India cut bilateral cricket ties with Pakistan after attacks in Mumbai in 2008 that authorities blamed on Pakistani militants.
They have not faced each other in a bilateral men’s series since Pakistan toured India in 2012/13 for a set of One-Day Internationals (ODI) and Twenty20 matches during a brief thaw in relations.
But there was none of that tension as thousands of fans from the sizeable Birmingham-based Indian and Pakistan communities gathered at Edgbaston to watch the women’s teams do battle on Sunday.
Spectators tried to keep dry in the steady early drizzle as Birmingham rock band Electric Light Orchestra’s “Mr Blue Sky” blared out.
The sun eventually appeared and the match was reduced from 20 to 18 overs per innings, with Pakistan batting first.
The Pakistani fans impressed with their fancy dress -- one dressed in a “Mad Hatter”-style costume in the national colours and another wearing a superhero-style outfit with a shock of green hair.
But it was the Indian fans who had more reason to cheer as their rivals were bundled out for just 99 in their 18 overs.
India then rattled off the runs to win by eight wickets inside 12 overs, with Smriti Mandhana making 63 not out.
Pharmaceutical consultant Rahul Vyas said the match at the Commonwealths -- otherwise known as the “Friendly Games” -- was “a wonderful place to increase love, harmony and peace”.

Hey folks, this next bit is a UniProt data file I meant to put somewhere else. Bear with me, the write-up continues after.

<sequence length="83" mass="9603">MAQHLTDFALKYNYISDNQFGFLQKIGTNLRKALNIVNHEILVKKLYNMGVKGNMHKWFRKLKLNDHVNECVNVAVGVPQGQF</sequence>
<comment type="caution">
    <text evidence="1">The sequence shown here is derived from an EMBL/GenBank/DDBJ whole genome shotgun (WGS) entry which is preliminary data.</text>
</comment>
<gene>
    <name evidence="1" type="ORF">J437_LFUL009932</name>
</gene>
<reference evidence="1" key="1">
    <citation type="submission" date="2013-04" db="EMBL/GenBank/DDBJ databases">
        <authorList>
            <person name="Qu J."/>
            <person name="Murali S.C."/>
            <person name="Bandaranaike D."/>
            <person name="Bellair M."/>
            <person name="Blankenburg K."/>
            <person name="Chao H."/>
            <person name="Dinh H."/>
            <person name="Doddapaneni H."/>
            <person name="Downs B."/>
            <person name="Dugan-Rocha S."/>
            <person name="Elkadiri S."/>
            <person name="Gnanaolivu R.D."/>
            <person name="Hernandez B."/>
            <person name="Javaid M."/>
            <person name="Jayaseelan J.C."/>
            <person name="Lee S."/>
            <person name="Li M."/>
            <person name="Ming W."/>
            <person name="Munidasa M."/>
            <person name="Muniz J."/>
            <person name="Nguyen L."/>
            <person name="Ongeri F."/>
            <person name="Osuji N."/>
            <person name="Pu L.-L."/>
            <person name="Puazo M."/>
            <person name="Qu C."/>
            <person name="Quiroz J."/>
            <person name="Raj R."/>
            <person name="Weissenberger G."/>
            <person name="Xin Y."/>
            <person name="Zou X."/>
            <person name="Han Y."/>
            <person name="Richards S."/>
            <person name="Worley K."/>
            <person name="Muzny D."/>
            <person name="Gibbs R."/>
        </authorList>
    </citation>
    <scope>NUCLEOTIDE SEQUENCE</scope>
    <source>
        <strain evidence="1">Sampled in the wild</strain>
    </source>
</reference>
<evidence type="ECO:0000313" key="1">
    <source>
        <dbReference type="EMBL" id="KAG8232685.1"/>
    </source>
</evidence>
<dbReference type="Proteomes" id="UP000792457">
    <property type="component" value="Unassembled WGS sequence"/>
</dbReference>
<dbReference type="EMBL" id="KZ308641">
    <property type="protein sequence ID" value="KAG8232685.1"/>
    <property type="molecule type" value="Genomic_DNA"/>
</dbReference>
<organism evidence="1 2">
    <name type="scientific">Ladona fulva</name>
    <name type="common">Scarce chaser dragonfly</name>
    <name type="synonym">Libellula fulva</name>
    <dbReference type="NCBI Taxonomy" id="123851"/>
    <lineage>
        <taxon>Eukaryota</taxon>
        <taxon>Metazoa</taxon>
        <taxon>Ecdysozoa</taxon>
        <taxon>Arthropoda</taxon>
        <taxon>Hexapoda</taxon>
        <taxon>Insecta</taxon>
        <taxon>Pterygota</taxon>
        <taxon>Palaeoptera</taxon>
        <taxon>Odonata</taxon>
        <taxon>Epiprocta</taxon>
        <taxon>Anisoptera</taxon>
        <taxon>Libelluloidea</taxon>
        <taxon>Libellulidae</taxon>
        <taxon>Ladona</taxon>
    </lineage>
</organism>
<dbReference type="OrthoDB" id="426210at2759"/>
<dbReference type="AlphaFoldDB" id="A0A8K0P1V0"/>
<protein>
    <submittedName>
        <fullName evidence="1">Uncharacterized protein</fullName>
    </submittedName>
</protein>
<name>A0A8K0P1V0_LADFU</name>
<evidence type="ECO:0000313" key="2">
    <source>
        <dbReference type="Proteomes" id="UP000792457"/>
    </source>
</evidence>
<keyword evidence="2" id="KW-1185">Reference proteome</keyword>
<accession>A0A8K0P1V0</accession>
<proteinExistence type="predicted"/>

Vyas travelled from London with his two teenaged children and his sister.
To him, sporting clashes between Pakistan and India present an opportunity for engagement between the two sets of supporters.
“This can be a uniting force,” the 47-year-old told AFP. “If I cannot interact with my Pakistani friends how will I be friends with them?
“This is a great opportunity today -- look at that Pakistani boy, he is around the same age as my son.
“They both have the same passion for cricket, too many things are there for the basis of a friendship.”
He added: “There are certain things our two countries are fighting over but let others deal with political issues.
“Us normal Indian and Pakistani people we can form the roots of a bigger friendship through cricket.”
Vyas’s friend, Piyush Somaiya, echoed those sentiments.
Somaiya, who was wearing a court jester hat in the Indian colours, said the players set an example themselves by being friends off the pitch.
“This is the biggest rivalry in cricket, no matter if it is men, women or Under-19,” he said.
“Yet unlike rival football club supporters we are sitting together. There is a lot of banter, then again good banter and that is fun.
“At the same time we appreciate a good shot by an opposing player and they do as well which is nice to see.”
The 43-year-old accountant, who had travelled up with his wife and two young sons from near London, also believes the women’s game will get a big boost from making its Games debut in Birmingham.
“Getting it into the Commonwealth Games is a great idea,” he said.
“This will give women’s cricket a boost. It will be onwards and upwards in the future. Can you believe it is almost a sell-out at a Test match ground.”